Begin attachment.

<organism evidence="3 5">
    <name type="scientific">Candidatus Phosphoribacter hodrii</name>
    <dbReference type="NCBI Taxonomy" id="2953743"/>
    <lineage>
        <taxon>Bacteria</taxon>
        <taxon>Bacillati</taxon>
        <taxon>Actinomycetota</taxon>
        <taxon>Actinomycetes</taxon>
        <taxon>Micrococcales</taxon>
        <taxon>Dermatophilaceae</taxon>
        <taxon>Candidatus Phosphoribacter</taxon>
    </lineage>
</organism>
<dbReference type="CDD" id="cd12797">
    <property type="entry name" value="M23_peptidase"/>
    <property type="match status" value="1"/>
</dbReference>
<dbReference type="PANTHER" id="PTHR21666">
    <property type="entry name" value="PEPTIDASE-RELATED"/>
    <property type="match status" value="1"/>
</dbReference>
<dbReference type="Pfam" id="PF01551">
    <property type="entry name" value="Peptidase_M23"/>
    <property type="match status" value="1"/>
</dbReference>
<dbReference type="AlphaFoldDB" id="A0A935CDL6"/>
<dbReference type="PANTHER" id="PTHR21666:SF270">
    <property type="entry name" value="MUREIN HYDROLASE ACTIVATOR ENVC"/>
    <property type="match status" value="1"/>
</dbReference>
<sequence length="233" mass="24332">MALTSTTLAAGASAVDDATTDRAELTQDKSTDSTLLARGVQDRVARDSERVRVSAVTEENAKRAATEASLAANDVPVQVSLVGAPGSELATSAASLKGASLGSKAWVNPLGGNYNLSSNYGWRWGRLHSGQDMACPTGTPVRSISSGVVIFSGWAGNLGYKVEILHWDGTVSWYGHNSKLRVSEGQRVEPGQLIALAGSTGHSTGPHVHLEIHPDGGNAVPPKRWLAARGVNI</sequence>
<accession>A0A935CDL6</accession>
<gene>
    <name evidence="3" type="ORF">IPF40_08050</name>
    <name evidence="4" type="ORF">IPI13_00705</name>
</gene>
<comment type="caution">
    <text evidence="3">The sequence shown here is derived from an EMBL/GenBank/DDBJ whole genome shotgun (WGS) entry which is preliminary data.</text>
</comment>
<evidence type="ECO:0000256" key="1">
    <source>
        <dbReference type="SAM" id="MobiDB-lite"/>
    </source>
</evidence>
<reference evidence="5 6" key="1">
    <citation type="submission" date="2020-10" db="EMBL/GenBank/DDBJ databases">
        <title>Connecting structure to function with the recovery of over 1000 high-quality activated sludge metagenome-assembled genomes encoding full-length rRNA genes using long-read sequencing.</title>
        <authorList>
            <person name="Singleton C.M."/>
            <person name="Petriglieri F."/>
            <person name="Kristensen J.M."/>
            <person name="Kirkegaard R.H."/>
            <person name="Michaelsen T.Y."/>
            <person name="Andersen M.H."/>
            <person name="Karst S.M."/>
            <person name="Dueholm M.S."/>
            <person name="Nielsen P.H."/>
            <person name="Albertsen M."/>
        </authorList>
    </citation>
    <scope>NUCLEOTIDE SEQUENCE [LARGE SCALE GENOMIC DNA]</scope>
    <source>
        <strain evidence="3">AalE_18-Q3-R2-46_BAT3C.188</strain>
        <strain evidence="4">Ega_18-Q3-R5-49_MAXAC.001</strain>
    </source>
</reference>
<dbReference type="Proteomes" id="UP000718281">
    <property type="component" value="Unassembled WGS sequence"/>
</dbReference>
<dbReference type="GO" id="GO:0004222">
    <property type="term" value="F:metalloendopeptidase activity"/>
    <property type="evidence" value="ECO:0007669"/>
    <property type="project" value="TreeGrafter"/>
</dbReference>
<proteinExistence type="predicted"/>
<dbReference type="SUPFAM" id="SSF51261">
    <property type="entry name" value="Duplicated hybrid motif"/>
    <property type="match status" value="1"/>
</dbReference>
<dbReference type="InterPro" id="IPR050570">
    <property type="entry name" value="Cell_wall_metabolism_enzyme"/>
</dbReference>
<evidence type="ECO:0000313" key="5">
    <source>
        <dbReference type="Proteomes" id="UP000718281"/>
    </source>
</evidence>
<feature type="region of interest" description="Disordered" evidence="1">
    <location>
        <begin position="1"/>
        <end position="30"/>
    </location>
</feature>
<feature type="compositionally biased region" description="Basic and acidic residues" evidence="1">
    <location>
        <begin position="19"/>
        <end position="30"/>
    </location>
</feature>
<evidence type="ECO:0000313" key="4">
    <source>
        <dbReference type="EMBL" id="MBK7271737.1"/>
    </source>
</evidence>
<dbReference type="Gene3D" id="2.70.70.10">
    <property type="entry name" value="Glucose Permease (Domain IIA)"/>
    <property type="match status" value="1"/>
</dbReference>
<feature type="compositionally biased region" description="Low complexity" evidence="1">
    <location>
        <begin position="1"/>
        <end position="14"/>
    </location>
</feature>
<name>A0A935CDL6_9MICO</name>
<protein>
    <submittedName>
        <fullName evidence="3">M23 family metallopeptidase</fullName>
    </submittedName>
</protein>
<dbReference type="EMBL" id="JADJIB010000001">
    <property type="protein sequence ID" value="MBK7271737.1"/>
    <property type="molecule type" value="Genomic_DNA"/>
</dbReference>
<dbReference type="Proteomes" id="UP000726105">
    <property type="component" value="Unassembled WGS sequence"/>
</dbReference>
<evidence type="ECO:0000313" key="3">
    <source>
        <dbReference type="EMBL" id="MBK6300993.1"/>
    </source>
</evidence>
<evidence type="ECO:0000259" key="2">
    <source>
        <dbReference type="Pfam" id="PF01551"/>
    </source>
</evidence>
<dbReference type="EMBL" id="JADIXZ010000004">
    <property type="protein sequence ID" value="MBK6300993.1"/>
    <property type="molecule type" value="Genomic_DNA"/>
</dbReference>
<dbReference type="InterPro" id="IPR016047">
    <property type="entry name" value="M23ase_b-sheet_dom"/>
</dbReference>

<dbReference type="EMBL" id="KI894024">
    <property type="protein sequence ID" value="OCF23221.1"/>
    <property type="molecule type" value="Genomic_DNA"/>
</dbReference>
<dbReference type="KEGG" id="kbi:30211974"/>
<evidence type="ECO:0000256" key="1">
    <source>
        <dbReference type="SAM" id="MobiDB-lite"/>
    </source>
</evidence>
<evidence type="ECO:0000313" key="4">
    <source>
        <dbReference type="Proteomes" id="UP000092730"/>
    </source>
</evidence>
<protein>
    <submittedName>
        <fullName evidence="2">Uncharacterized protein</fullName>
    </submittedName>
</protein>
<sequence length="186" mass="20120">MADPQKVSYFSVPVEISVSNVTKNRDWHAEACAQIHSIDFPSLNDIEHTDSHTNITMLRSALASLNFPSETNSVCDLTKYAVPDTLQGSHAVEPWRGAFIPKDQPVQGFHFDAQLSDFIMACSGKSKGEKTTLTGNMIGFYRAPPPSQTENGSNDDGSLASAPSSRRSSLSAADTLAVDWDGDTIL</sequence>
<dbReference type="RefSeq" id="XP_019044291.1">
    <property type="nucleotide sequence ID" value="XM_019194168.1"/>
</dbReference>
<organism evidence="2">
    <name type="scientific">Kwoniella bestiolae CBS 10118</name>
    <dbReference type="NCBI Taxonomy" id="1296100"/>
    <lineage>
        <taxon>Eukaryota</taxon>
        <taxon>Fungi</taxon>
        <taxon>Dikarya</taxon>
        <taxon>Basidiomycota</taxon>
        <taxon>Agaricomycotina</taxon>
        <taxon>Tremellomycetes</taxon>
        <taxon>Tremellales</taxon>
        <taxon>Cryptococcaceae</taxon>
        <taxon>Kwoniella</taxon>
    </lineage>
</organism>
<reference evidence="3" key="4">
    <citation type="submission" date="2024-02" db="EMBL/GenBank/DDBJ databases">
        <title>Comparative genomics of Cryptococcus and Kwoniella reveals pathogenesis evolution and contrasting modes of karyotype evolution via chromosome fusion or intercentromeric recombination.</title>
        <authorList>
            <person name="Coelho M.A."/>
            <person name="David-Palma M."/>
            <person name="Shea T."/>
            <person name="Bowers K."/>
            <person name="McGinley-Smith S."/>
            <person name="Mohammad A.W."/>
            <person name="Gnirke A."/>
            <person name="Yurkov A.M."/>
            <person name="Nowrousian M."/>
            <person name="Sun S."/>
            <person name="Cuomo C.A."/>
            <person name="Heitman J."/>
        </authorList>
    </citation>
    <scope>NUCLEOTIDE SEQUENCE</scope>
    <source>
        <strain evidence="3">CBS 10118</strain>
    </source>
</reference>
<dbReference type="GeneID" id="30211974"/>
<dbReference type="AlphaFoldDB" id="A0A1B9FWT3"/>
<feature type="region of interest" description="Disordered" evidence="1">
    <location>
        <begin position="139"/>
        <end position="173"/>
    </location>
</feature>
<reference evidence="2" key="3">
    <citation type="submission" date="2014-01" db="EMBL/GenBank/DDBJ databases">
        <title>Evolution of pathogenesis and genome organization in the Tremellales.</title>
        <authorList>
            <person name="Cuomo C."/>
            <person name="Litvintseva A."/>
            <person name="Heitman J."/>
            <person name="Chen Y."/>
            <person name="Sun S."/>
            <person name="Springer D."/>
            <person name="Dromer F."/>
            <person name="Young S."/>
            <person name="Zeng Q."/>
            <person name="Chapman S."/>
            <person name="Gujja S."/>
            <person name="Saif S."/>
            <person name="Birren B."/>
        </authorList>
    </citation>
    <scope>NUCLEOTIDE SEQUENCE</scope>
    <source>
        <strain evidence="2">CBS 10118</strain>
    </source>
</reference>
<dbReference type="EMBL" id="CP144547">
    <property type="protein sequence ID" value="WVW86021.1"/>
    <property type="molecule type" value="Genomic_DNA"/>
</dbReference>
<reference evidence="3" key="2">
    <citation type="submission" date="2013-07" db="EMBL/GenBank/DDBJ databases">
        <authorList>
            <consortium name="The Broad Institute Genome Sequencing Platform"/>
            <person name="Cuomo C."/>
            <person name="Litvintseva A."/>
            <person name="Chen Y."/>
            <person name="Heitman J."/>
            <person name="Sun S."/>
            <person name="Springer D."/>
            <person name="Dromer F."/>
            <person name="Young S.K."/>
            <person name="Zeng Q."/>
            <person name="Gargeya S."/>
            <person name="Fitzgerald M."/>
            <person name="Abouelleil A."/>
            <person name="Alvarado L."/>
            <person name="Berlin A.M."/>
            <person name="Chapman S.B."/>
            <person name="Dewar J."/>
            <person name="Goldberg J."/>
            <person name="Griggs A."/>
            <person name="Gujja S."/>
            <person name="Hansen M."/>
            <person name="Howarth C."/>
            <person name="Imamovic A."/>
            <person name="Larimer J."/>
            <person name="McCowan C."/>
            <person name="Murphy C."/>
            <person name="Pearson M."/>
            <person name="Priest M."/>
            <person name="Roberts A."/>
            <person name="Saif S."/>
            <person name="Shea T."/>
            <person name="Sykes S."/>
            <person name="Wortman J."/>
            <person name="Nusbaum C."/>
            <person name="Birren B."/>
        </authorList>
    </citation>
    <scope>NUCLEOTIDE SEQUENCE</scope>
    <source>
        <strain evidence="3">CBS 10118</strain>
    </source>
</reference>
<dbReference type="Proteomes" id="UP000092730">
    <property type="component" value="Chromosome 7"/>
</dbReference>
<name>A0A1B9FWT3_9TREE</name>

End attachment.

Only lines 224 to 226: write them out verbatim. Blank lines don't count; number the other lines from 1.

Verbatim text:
            <person name="Springer D."/>
            <person name="Dromer F."/>
            <person name="Young S."/>